Traces of oil still remain in Prince William Sound, buried a few feet in the sediment among beach pebbles and sand, but most scientists say it has little ecological impact on herring today. Indeed, if the spill had any role in the fish’s demise, it was by helping to knock the population off a cliff in the first place. Other forces have now taken over and seem to be holding the herring down. And they don’t seem to be letting up. In 2015, after what seemed like a few promising years, the herring population dropped again to around 8,000 metric tons (8,800 U.S. tons)—less than half of what it was after the crash in 1993.
“I think the system reset itself,” says Ron Heintz, a nutritional ecologist in Juneau with NOAA’s Alaska Fisheries Science Center. “We ended up in a new state that apparently doesn’t include herring.”
One factor at play is predation. Forage fish, by definition, get eaten, and herring are no exception. “It’s a critical food resource,” says Mary Anne Bishop, an ecologist at the Prince William Sound Science Center. She describes the spring spawn as a frenzied feast when the herring turn coastal waters white with eggs—each female releases about 20,000 of them each year. “It’s the whales, it’s the sea lions, the harbor seals, all the birds coming in,” she says. Predation doesn’t stop as herring age, either; dozens of species consume them throughout their life cycle.
While there may have been enough herring to fill bellies and nets when the fish were plentiful, they may now be trapped in what scientists call a “predator pit.” After everyone has had their fill, there simply aren’t enough fish left for the herring population to climb out of the hole. More young adults join the spawning stock each year, but not enough to outweigh the number being eaten.
There’s debate about which animals are doing the most damage, but humpback whales are a possible culprit. Their numbers have quintupled in Prince William Sound in recent decades as the gentle giants have recovered from whaling. Scientists say the whales here have learned to specialize in herring, sometimes banding together to trap the fish in “bubble nets” before taking turns gulping them down en masse. Studies suggest humpbacks may consume 20 to 75 percent of the spawning herring population each year—the equivalent of the fishers’ historic share and then some.
Other scientists, including Pearson, have suggested that salmon hatcheries may bear much of the blame. Starting in the late 1970s, managers began releasing hatchery-raised pink salmon into the sound, and in the 1980s, they began to ramp up the numbers. Researchers have hypothesized that young salmon may eat or compete with juvenile herring for food, while older salmon returning from the sea may eat herring of all ages.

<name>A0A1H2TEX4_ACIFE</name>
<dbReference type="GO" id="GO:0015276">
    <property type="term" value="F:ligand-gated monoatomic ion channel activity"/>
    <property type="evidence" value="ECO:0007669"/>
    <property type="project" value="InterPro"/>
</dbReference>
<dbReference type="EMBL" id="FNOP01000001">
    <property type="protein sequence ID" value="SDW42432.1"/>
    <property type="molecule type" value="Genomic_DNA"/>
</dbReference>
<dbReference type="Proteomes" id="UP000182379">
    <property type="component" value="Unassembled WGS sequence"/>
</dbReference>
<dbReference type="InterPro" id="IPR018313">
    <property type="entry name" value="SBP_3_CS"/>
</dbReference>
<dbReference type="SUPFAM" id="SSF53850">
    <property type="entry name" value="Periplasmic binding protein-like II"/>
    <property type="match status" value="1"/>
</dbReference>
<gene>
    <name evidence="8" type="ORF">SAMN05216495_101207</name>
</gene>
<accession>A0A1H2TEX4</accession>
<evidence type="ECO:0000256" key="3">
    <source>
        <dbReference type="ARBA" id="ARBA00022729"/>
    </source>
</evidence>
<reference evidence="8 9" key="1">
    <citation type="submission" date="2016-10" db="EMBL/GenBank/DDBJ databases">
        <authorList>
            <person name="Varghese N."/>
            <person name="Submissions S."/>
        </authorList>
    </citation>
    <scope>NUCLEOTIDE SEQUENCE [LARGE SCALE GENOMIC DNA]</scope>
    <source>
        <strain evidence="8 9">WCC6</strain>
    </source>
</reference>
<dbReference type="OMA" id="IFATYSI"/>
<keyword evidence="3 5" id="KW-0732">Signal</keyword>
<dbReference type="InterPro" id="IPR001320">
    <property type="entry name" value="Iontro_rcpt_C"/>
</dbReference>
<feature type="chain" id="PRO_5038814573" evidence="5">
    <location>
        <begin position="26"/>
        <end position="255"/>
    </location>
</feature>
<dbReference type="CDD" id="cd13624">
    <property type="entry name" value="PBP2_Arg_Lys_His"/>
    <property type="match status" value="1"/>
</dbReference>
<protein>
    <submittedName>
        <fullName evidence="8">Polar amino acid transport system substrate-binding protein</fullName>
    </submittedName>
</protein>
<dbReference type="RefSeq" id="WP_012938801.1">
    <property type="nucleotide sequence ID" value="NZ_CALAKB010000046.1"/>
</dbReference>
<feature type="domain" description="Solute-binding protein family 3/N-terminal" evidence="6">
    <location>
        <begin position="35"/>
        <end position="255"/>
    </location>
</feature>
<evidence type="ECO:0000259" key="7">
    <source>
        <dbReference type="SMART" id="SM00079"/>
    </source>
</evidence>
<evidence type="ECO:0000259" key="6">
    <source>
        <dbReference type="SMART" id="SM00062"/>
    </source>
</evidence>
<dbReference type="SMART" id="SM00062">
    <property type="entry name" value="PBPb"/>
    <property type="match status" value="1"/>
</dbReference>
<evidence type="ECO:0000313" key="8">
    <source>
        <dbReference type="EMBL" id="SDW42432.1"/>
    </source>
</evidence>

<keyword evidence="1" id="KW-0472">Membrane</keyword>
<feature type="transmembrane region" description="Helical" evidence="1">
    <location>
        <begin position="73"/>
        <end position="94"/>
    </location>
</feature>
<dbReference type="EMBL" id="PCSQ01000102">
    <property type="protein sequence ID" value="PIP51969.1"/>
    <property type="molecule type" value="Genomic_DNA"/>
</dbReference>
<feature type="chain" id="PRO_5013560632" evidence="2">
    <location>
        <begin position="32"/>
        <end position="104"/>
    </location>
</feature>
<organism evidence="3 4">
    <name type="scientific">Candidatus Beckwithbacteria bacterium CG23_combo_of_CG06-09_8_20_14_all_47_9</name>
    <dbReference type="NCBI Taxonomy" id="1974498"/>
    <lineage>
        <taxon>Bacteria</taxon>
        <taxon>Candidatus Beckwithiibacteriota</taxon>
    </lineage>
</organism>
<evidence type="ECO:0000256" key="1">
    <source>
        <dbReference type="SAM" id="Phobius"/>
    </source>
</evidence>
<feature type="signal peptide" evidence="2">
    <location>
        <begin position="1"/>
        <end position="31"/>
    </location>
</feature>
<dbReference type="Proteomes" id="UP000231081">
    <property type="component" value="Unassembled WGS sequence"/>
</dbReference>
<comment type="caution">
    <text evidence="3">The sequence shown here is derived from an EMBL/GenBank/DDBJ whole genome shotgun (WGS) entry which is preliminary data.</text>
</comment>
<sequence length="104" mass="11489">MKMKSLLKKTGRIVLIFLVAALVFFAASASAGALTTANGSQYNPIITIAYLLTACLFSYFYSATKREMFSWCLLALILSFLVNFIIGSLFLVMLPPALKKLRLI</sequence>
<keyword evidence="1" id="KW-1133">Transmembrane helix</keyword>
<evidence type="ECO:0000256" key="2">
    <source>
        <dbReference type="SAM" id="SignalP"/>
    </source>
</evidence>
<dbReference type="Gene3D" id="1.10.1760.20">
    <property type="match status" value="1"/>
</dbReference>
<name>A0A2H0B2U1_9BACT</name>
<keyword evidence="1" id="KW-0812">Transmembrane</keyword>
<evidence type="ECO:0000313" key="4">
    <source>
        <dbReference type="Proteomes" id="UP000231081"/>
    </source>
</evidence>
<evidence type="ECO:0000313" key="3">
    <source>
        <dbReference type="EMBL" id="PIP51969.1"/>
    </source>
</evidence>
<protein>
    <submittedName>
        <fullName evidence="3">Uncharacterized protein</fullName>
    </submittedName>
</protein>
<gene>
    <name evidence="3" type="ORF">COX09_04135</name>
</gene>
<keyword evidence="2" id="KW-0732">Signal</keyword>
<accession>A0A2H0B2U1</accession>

It also appears that the herring in Prince William Sound continue to see diseases like VHS more than their neighbors. Hershberger developed a test to detect whether fish have recently encountered disease, and found consistently higher levels of exposure in Prince William Sound than in Sitka, 450 miles to the southeast. Some wonder whether, as Platt puts it, the herring here are “wimpy” because of some lingering epigenetic effect of the spill that has been passed down from generation to generation. Hershberger says no one has tested that yet. “At this point, all we can do is speculate.”
Factors like predation, competition, and disease can limit populations from the top down. But that’s only half of the story: There has also been a low supply of young herring. Researchers call this poor recruitment, and they suspect it’s the result of environmental factors limiting the population from the bottom up.
For the herring to recover, they need a few big years in close succession to overwhelm the demands of predation and escape the threat of disease. But that hasn’t happened in a long time, Pegau says. “It’s been 25 years of bad luck.” He points to sweeping natural changes in the North Pacific in 1989—the same year as the spill—as a potential turning point. The exact nature of the shift was complicated, with some parts of the ocean warming and others cooling, but the impact on marine organisms was pronounced. Across the Gulf of Alaska, animals toward the bottom of the food web, like shrimp, crab, and herring have fared poorly since, while larger fish like halibut and cod have multiplied. This apparent contradiction continues to stump Pegau. “I have yet to figure out what in the world supports them,” he says of the thriving predators.
Much of the science center’s research looks at how oceanographic conditions affect herring in hopes of understanding why the tide has turned against them in recent decades. Among other things, that involves tracking where currents carry larvae, determining which environments young fish inhabit, and studying what controls the quantity and quality of food available to them as they store up energy to survive the harsh winter.
New research also suggests that herring recruitment may be linked to the amount of freshwater that pours into the Gulf of Alaska. High discharge years correlate with recruitment failures, says Eric Ward, a statistician at the Northwest Fisheries Science Center who led the study, published earlier this year. The mechanism, though still unclear, may have to do with how freshwater from rainfall and melting ice affects the strength and timing of the spring plankton bloom—the flurry of photosynthesis that kickstarts the entire ecosystem every year. In recent decades, there have been fewer years with extremely low runoff, which correlate with upticks in herring recruitment—what Ward calls “herring baby booms.” And as climate change melts glaciers and messes with rainfall patterns, the trend may continue.